The Cool Kids' Chuck Inglish has stepped out on his own for Convertibles, his debut solo album. Stream it above, via Spotify.
Upon first listen, Convertibles is just about as varied as you'd expect from its guest list, which features Chromeo, Incubus guitarist Mike Einziger and a bevy of rappers from very different backgrounds. Though Einziger's presence is only audible on a few songs, the album still takes us through many different styles of hip hop, from its origins as an offshoot of disco (the Chromeo-assisted "Legs"), to G-funk (opener "Elevators"), to its modern incarnation as a venn diagram with EDM that has "twerking" in the middle ("Ingles "). The only discernible common thread is Inglish's production, with his long-standing devotion to basic 808 drums now seeming like it may never fade. It's cool to once again be reminded how versatile and influential the early drum machine really is, but Inglish could do with a little restraint -- maybe just choosing five or ten years of hip hop's three decade legacy to mimic would've been a more manageable task over the course of a 13 track album.
Despite this relative lack of cohesion, Convertibles is not lacking in bright spots. An early one is the Polyester The Saint-assisted "Swervin'," which is the most Cool Kids-esque song on here. Fueled by the type of bare bones beat that populated the duo's breakout EP, The Bake Sale, it shows that Inglish doesn't need the many bells and whistles found elsewhere on Convertibles to dominate the production game. Another highlight is previously-released single "Came Thru / Easily," which features Ab-Soul and Mac Miller envisioning themselves as the reincarnation of N.W.A., with Soulo playing Eazy-E and Miller somehow pulling off Ice Cube. This song is also fairly minimal when compared with the rest of the album, leaving room for excellent lines like Ab-Soul's, "Fuck what those hoes say, Canseco, I'm balling."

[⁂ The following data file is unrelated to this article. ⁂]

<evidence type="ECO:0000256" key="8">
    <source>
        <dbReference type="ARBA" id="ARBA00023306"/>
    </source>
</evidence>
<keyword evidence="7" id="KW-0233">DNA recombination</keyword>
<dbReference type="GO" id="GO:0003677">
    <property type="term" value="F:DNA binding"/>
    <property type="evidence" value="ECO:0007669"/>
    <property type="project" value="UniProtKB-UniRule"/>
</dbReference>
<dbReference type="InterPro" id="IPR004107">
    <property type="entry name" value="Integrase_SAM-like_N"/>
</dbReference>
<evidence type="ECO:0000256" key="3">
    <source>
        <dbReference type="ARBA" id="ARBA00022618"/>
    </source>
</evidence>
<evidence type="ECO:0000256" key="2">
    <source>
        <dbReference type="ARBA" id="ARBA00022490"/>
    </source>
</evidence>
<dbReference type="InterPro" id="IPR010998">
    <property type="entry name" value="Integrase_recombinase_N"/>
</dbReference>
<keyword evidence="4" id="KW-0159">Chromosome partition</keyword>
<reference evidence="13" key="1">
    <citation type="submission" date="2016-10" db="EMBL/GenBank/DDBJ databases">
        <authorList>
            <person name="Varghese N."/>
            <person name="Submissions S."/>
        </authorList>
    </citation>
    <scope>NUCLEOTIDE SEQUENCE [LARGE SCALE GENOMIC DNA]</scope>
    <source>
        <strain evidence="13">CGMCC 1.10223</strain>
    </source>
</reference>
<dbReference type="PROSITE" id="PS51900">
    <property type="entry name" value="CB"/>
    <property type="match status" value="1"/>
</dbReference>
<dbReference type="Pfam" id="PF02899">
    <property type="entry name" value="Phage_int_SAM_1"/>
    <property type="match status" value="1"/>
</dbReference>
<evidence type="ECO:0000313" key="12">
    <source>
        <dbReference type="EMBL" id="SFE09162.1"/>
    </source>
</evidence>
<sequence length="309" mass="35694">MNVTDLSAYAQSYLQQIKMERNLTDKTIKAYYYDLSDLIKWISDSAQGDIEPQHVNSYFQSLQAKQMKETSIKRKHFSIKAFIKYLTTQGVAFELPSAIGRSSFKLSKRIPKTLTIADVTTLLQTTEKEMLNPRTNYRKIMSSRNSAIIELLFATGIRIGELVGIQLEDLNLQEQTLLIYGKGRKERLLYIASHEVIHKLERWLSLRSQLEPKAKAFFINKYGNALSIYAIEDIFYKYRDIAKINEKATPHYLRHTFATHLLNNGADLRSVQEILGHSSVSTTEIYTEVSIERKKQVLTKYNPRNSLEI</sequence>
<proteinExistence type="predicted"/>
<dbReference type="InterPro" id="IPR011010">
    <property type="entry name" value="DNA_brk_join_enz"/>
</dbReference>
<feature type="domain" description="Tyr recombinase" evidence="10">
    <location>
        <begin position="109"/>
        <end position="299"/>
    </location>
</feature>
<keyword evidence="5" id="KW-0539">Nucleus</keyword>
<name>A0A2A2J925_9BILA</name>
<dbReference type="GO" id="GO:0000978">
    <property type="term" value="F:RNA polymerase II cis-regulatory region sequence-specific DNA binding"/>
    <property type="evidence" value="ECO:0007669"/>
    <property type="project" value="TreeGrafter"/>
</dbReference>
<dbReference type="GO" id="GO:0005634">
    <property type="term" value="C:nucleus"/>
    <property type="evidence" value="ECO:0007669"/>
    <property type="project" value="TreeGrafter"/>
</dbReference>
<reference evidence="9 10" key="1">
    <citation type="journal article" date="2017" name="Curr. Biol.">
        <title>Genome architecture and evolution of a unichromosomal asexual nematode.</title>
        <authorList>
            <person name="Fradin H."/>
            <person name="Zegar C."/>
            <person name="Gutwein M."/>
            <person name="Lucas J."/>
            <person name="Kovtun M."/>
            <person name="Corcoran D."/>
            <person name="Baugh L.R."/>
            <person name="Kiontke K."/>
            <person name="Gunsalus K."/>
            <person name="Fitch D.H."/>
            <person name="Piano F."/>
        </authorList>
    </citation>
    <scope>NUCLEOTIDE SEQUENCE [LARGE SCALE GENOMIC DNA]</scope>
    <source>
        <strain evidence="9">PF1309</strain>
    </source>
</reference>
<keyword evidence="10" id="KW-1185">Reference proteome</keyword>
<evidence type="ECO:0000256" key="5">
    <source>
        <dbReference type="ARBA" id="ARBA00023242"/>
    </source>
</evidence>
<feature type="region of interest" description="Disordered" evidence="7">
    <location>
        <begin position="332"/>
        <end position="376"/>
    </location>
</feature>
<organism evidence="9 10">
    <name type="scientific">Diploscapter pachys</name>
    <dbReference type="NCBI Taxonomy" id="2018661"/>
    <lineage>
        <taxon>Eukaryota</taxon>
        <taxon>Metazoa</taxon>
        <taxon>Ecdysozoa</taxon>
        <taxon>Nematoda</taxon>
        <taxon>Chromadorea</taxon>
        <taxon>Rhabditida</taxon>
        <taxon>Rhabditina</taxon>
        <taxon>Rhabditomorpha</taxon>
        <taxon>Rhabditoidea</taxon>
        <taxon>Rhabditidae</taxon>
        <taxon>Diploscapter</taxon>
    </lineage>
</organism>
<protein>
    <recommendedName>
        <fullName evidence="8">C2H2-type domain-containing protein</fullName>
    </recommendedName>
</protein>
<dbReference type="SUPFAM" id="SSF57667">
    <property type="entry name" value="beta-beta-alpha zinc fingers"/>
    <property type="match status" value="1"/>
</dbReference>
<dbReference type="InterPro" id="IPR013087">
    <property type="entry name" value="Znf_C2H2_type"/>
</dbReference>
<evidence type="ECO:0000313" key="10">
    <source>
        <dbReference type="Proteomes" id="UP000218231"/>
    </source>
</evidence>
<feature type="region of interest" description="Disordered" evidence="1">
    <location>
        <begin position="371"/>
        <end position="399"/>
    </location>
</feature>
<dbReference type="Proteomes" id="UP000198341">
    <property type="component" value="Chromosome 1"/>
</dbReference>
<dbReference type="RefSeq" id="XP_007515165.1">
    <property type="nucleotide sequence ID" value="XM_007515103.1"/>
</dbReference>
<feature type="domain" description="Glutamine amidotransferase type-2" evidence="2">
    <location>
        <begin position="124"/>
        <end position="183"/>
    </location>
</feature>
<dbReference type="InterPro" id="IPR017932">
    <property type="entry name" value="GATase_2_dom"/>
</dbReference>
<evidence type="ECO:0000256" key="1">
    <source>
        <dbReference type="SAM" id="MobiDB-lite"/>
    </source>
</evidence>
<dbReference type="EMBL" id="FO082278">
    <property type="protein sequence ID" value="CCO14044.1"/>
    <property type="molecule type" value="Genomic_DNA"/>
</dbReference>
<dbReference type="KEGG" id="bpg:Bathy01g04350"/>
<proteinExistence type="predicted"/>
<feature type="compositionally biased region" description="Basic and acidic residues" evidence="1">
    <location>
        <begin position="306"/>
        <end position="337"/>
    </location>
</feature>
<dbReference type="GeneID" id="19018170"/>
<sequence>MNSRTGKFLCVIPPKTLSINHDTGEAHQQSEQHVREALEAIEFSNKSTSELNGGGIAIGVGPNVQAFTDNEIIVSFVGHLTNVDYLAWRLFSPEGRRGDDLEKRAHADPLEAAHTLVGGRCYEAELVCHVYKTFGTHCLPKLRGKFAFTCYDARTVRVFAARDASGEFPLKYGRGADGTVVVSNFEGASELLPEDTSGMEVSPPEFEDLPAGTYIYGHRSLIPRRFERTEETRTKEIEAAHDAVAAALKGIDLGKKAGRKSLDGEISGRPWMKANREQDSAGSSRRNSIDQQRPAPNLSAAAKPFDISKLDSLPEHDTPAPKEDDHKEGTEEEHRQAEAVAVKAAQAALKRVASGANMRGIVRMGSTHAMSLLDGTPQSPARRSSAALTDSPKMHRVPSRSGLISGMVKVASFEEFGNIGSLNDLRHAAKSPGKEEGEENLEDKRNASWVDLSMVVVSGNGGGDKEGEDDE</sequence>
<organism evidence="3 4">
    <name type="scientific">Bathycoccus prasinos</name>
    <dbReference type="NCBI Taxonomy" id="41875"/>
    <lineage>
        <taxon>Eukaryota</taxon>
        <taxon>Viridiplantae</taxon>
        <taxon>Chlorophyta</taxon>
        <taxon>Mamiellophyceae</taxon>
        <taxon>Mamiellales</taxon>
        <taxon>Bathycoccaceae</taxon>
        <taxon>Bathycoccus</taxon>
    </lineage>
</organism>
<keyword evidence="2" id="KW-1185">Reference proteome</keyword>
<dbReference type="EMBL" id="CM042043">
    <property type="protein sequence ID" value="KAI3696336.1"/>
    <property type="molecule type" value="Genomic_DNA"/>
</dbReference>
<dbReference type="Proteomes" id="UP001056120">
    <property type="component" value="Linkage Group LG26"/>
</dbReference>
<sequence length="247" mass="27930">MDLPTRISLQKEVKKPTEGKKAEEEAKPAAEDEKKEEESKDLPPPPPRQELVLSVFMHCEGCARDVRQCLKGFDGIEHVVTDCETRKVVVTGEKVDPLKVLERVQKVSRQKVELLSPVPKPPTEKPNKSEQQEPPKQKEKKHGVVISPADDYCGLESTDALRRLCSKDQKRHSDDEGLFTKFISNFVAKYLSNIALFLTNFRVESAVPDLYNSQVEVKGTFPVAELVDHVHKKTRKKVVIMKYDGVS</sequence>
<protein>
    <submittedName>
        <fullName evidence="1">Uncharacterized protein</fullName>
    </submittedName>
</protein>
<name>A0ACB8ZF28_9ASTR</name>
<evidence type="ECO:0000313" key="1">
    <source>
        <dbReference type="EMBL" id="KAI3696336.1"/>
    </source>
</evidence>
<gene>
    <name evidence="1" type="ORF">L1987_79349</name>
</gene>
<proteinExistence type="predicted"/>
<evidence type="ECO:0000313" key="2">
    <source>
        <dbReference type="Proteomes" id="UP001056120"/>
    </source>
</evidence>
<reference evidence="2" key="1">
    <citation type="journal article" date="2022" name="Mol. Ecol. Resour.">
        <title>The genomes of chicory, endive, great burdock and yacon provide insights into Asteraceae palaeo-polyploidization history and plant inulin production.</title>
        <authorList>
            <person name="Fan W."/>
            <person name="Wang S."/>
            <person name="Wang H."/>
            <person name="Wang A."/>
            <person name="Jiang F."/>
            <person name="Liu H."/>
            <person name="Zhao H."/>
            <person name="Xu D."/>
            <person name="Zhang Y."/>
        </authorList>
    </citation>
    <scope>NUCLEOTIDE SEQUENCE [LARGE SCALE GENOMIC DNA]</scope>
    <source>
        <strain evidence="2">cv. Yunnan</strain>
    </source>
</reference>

Closer "Glam," a soulful, full-band jam that recalls Chicago's late nineties Soulquarians movement, features a characteristically elastic performance from Chance The Rapper, and is certainly one of the strongest tracks on Convertibles. Here, Einziger is allowed to shine with a guitar solo, and with the song's sprawl, we almost forget that the word "twerk" was ever uttered (multiple times) on this album. "Glam" makes it clear that Inglish has a lot of great ideas bouncing around his head, but the fact that it feels like a grandiose bookend on the end of an unrelated album alerts us that he's got some work to in the curation and track sequencing departments.